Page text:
Stealing Trade Secrets and Economic Espionage: An Overview of 18 U.S.C. 1831 and 1832 [July 25, 2014] [open pdf - 311KB]
"Stealing a trade secret is a federal crime when the information relates to a product in interstate or foreign commerce, 18 U.S.C. 1832 (theft of trade secrets), or when the intended beneficiary is a foreign power, 18 U.S.C. 1831 (economic espionage). Section 1832 requires that the thief be aware that the misappropriation will injure the secret's owner to the benefit of someone else. Section 1831 requires only that the thief intend to benefit a foreign government or one of its instrumentalities. Section 1832 (theft) violations are punishable by imprisonment for not more than 10 years, or a fine of not more than $250,000 (not more than $5 million for organizations), or both. Section 1831 (espionage) violations by individuals are punishable by imprisonment for not more than 15 years, or a fine of the greater of not more than $5 million, or both. Section 1831 violations by organizations are punishable by a fine of not more than the greater of $10 million or three times the value of the stolen trade secret. Maximum fines for both individuals and organizations may be higher when the amount of the gain or loss associated with the offense is substantial. Any attempt or conspiracy to commit either offense carries the same penalties as the underlying crime."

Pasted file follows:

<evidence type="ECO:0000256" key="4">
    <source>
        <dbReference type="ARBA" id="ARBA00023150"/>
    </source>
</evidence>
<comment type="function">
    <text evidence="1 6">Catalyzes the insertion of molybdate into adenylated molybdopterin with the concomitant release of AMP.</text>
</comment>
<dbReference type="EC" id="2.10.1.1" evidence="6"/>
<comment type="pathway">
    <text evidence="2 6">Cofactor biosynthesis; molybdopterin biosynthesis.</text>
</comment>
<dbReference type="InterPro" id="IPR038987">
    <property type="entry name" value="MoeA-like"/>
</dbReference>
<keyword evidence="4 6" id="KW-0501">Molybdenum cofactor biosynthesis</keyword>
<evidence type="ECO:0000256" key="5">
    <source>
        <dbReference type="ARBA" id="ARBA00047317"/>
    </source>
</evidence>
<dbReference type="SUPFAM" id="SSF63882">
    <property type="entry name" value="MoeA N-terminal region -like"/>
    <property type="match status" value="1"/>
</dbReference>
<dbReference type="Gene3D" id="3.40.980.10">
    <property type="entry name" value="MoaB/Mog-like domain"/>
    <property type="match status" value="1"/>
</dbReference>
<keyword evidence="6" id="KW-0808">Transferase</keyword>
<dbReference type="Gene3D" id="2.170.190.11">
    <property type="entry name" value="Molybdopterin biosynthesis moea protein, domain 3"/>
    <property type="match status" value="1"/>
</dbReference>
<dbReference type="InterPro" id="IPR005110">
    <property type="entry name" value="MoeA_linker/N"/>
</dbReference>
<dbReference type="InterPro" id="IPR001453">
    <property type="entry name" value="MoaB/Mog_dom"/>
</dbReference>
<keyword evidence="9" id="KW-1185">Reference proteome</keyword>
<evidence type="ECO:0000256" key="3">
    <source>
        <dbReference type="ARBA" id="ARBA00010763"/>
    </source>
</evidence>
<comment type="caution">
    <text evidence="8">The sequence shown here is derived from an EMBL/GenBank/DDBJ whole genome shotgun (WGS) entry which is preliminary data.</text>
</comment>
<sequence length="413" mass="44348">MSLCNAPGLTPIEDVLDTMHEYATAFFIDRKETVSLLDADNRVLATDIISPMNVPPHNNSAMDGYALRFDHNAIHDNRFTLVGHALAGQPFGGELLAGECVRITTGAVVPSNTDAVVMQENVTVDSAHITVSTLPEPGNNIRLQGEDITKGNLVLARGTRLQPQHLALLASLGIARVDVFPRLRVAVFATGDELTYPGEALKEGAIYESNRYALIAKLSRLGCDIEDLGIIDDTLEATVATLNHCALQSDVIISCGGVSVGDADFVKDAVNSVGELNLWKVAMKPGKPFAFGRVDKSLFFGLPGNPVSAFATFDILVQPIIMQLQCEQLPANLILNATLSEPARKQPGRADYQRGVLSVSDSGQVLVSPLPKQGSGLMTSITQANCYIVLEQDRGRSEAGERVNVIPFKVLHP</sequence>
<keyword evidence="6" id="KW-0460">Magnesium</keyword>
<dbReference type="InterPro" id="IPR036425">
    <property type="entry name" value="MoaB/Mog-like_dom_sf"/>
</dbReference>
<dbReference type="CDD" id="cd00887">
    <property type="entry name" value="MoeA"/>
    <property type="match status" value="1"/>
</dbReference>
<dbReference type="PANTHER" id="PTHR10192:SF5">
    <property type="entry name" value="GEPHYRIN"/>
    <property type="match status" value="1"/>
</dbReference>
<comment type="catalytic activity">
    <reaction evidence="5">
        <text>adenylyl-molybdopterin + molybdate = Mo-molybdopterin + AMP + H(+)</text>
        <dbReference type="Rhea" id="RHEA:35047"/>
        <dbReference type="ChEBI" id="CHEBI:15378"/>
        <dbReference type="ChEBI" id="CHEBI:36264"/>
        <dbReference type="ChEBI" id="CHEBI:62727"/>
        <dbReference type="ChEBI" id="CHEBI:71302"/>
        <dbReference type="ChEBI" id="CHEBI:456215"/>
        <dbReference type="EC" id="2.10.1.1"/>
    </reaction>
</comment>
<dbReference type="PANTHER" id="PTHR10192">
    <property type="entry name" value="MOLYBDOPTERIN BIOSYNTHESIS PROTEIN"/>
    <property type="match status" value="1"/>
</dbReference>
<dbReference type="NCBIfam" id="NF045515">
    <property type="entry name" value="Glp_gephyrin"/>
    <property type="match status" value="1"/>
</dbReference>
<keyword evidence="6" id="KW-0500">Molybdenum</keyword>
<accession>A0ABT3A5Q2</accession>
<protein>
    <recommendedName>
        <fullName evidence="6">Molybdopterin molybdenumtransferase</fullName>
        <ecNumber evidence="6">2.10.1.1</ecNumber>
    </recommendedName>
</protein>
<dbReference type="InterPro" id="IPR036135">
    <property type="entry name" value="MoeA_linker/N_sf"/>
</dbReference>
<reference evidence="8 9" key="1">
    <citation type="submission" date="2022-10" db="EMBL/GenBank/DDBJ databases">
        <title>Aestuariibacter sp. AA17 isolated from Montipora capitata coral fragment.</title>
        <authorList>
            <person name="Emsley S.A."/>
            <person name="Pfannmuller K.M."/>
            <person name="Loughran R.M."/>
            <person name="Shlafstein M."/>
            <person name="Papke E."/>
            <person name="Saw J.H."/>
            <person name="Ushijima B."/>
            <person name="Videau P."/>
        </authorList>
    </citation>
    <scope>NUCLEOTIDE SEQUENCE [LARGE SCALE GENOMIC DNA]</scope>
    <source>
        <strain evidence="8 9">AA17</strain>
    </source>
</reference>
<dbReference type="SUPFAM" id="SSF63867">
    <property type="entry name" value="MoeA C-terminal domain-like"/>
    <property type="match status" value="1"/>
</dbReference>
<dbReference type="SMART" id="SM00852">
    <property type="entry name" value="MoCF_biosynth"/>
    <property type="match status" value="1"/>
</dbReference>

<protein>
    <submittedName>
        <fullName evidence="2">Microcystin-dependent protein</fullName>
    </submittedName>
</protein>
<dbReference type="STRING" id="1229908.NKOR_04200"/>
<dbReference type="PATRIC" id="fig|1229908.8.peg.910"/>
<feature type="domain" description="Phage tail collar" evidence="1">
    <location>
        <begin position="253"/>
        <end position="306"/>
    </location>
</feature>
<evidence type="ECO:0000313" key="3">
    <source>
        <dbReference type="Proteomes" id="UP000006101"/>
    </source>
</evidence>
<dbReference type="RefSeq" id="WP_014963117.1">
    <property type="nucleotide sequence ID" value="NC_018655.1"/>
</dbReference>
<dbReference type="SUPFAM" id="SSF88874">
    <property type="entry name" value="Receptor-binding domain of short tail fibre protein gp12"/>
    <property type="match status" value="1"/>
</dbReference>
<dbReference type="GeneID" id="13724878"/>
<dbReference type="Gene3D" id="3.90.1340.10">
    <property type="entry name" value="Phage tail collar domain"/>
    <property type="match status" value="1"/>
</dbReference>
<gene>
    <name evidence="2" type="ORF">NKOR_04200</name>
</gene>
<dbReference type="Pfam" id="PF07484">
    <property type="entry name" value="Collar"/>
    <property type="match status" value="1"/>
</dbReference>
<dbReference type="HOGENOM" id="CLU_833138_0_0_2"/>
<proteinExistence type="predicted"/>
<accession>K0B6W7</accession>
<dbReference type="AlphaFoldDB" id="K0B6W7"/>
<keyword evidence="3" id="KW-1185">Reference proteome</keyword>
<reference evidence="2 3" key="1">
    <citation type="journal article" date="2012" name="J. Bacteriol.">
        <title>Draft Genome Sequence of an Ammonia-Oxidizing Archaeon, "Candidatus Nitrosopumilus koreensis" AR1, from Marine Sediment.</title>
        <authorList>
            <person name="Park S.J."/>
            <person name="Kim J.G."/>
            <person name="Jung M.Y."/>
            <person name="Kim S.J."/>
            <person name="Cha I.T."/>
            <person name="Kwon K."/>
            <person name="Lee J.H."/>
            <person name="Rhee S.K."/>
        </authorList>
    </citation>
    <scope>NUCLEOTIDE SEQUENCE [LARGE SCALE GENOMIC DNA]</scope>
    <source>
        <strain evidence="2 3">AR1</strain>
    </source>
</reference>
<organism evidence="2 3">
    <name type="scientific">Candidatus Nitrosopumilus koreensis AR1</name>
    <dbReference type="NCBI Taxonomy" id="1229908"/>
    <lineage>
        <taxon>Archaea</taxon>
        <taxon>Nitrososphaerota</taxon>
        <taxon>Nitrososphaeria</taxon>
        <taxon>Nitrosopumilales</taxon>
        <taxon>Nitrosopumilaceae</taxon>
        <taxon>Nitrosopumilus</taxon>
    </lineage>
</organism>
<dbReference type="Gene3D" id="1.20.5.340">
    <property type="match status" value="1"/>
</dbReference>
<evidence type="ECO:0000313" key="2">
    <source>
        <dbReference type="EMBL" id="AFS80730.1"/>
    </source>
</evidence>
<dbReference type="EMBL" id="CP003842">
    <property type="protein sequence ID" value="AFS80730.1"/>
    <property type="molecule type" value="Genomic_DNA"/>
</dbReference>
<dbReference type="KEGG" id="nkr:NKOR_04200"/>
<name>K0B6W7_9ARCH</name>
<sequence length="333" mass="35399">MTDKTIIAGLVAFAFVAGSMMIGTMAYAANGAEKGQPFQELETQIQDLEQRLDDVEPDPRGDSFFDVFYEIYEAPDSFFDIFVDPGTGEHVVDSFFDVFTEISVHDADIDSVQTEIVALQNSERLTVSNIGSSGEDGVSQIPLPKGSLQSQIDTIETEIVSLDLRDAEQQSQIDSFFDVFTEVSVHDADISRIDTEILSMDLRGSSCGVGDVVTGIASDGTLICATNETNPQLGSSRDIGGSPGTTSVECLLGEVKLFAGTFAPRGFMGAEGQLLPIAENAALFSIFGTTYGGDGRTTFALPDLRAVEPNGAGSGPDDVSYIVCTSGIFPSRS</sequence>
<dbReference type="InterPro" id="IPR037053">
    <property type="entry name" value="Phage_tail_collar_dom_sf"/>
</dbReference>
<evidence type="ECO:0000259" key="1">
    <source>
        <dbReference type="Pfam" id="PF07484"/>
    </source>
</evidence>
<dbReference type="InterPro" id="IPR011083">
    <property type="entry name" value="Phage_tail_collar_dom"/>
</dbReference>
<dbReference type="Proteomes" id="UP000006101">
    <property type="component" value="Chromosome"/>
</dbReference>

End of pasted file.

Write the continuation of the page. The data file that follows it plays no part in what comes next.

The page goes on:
CRS Report for Congress, R42681